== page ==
Natural environment and assets

Climate change is already having an impact on natural systems in the UK. Evidence of long-term shifts in the distribution and abundance of some terrestrial, freshwater and marine species due to higher temperatures is now discernible, despite complex interactions. These shifts can be expected to continue and become more widespread, with some species potentially benefiting, but others losing suitable climate space.

Climate change presents a substantial risk to the vital goods and services provided to people by the natural environment. The continued provision of key goods and services traditionally associated with the natural environment, including clean water, food, timber and fibre, are at risk from climate change. Other goods and services that are less well accounted for, although increasingly being recognised, are also at risk including pollination, carbon storage, natural flood alleviation and the cultural benefits provided by landscapes and wildlife.

The risks from climate change are heightened because the natural environment is already stressed. Historic and on-going pressures include pollution, habitat loss and fragmentation, the continuing drainage of wetlands and the unsustainable use of soil, water and marine resources. These pressures constrain the natural resilience of species and ecosystems and their ability to adjust and adapt. There is therefore a risk that climate change will lead to further species declines and habitat degradation.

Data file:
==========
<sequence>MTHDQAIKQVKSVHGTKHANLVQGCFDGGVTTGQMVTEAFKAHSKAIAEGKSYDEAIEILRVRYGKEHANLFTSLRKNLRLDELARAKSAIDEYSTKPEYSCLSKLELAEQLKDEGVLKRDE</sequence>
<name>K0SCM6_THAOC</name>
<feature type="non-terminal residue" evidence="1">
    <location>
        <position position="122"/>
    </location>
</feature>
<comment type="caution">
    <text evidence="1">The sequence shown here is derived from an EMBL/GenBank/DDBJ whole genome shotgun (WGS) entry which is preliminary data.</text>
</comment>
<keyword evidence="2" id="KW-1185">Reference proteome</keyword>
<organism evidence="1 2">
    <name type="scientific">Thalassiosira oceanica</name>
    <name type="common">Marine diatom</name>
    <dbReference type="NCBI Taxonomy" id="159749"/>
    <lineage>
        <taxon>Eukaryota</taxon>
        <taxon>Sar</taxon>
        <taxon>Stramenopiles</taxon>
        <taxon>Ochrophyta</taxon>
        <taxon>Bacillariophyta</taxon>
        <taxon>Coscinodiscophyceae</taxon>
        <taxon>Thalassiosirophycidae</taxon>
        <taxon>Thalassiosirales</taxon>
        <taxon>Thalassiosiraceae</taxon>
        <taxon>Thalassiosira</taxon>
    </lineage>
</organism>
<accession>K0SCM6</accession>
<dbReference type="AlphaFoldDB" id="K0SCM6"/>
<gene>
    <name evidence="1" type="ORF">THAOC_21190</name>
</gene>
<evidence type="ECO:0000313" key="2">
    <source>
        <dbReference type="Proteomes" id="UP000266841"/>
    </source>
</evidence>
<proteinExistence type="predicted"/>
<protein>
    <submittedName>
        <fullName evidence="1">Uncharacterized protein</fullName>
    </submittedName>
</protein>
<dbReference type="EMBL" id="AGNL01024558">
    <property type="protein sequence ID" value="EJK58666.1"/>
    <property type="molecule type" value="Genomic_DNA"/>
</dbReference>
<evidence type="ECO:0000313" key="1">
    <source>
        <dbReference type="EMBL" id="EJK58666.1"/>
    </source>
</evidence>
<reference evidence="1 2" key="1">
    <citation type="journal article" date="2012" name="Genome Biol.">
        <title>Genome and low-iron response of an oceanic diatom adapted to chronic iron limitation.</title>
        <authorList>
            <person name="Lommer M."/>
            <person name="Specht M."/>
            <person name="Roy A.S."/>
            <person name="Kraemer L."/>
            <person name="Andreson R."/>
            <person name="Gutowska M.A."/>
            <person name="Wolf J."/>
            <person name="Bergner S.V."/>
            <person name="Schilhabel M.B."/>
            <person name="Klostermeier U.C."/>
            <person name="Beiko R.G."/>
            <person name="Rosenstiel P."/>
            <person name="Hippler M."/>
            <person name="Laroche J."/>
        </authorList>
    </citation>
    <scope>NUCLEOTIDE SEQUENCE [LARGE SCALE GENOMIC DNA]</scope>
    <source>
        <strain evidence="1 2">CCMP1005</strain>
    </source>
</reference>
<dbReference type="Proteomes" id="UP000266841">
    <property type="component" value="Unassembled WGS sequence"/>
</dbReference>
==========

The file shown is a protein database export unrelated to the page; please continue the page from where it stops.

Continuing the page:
There are also potential opportunities that could arise from a modest level of climate change, through extended growing seasons and improved productivity in agriculture, forestry and fisheries. These opportunities will only be realised, however, if limiting factors such as water availability, soil health and pests and diseases are managed.


Lead contributor: Iain Brown (University of York/Stockholm Environment Institute)

Contributing authors: Richard Bardgett (University of Manchester), Pam Berry (University of Oxford), Ian Crute (Agriculture and Horticulture Development Board), James Morison (Forest Research), Mike Morecroft (Natural England), John Pinnegar (Centre for Environment, Fisheries and Aquaculture Science), Tim Reeder (Environment Agency), Kairsty Topp (Scotland’s Rural College)

ASC contributor: David Thompson

This chapter at a glance